Throughout his career, no matter where he’s played, LeBron James has remained staunchly loyal to his hometown of Akron, Ohio. His off-court initiatives in the city started with an annual charity bike-a-thon, then evolved into educational investment in local students: in 2013 his foundation gave $280,000 worth of Samsung tablets to Akron third graders. “I had a notion, maybe we should start a school,” James tells TIME. “And people, besides those who were inside our bubble, didn’t believe we could accomplish that.”
In 2018, James’ I Promise School opened: it now has more than 450 students in 3rd through 6th grade, and students and their families receive access to services outside the classroom like medical care and mental-health support. High school students who are part of his I Promise program are offered the opportunity to attend the University of Akron and Kent State University for free. I Promise students and staff members recently appeared as the backdrop of a Wheaties box with James.
James, however, refuses to be complacent. “I said, ‘OK, what more can we do?'” says James.
On Tuesday, the world will find out: the LeBron James Family Foundation (LJFF) plans to announce the latest step in its efforts to transform Akron: a 60,000-square-foot venue, called House Three Thirty—a nod to the city’s area code—which promises to offer a variety of services and opportunities, such as financial-literacy advice, job training and recreational activities for area youth. The foundation says these and other House Three Thirty amenities, like a dining space, coffee bar and private card room, will be available to the entire Akron community. “House 330 is going to be a sanctuary for our families,” says James. “It’s going to be a place where all our families can grow and learn. This will be a hub for everything possible our families will need.” According to LJFF, the facility should be fully up and running in 2022.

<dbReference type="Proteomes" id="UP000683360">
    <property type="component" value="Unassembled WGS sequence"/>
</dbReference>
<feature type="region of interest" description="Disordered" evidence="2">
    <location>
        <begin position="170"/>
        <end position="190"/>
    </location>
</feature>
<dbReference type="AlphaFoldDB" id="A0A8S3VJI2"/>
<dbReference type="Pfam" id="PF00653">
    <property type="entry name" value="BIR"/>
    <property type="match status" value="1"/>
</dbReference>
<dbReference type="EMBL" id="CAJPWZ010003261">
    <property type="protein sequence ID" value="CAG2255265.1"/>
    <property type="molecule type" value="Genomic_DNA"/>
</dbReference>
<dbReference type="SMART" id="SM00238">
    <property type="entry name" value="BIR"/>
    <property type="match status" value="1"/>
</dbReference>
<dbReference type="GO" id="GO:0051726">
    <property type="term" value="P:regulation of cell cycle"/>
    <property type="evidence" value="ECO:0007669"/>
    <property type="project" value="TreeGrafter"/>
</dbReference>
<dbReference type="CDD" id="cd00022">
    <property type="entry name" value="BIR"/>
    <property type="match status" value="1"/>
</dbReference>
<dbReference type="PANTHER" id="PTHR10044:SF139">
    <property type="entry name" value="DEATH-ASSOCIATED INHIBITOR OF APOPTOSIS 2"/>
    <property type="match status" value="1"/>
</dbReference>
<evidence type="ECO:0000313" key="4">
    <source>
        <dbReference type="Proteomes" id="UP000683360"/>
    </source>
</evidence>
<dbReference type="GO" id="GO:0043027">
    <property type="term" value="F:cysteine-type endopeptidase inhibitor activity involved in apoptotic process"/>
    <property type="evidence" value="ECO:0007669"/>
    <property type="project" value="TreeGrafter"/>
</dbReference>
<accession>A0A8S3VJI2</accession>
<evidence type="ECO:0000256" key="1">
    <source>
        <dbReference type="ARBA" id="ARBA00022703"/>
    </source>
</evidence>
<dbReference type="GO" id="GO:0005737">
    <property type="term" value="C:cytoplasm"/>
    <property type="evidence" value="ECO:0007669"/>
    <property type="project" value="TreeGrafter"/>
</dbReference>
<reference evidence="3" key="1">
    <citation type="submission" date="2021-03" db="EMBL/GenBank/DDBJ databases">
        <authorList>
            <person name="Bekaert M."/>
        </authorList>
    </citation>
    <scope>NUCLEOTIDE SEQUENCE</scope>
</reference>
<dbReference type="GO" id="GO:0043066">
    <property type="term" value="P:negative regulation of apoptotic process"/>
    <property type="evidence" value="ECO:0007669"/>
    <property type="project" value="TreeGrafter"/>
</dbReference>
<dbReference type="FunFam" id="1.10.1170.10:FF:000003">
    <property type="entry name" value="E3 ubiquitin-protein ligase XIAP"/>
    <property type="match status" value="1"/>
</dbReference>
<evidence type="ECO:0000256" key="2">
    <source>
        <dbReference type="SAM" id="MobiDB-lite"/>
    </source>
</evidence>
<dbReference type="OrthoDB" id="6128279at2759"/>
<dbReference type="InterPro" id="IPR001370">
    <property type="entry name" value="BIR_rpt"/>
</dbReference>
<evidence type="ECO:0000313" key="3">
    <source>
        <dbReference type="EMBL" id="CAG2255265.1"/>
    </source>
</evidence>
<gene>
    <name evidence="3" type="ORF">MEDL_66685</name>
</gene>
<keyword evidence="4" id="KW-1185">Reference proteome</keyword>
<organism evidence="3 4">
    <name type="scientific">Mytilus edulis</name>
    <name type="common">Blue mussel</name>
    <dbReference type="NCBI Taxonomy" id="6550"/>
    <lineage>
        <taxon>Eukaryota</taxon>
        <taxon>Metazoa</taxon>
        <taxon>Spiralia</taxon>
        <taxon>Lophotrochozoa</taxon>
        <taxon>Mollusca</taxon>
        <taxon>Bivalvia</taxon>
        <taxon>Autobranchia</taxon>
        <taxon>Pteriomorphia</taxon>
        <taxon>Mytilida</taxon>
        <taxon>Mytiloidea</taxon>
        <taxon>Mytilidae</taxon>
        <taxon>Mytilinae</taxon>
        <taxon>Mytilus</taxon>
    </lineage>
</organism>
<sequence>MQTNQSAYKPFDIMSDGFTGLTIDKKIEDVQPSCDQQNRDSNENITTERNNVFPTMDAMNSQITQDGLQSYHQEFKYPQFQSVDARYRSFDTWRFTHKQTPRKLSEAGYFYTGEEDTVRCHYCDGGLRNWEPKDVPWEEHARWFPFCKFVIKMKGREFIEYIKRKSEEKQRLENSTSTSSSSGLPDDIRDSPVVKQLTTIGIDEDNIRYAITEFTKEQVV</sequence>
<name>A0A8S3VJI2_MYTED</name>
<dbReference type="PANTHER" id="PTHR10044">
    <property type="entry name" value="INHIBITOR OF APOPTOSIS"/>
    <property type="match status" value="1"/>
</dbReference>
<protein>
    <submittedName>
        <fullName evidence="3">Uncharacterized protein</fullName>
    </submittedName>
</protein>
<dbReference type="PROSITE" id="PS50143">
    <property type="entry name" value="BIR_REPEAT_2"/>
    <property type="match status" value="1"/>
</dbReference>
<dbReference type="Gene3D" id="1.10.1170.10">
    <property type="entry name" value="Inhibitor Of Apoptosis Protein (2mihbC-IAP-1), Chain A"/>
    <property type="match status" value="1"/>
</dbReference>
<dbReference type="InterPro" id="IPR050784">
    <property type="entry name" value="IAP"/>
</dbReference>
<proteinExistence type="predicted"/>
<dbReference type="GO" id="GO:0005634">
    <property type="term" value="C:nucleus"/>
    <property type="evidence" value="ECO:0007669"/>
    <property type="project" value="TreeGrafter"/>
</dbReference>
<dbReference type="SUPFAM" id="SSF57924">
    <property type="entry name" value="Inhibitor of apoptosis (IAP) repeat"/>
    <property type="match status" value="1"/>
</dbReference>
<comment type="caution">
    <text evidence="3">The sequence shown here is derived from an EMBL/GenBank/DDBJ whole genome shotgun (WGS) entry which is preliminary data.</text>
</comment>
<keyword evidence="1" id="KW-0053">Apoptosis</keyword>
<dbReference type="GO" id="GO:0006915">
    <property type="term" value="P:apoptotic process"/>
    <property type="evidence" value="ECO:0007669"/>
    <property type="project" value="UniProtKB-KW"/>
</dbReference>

The concept for House Three Thirty germinated this summer, when LJFF staffers asked families who moved into the new I Promise Village—a transitional housing complex—about their biggest needs. “It really started, much like everything we do, from the ground up,” says LJFF executive director Michele Campbell. “You have more intimate relationship when you have people living in your building 24/7. We started listening to some of the struggles with employment and job training and really digging deeper with our families. So we learned pretty quickly that the next part of the movement, if you’re to going to change the trajectory of a whole community, was we need that job-training piece.”
The LJFF will run House Three Thirty, and students and families can work at places like the Old El Paso fast-casual dining outlet and receive hands-on job training in sectors across the facility like plumbing, heating and cooling, food service, merchandising, accounting and event planning. The foundation has acquired the Tangier, a local landmark event and entertainment complex that once hosted performances by Tina Turner and the Temptations, to house House Three Thirty; the building is located a few blocks from the I Promise School. “It’s a well-known name,” Victoria Young, whose great-grand niece is a twelfth-grader in the I Promise program. “So when you say, ‘Oh, I’m going down to Tangier tonight,’ anybody who’s somebody knows what the Tangier is. And now we’re going to know it’s Three-Three-O.”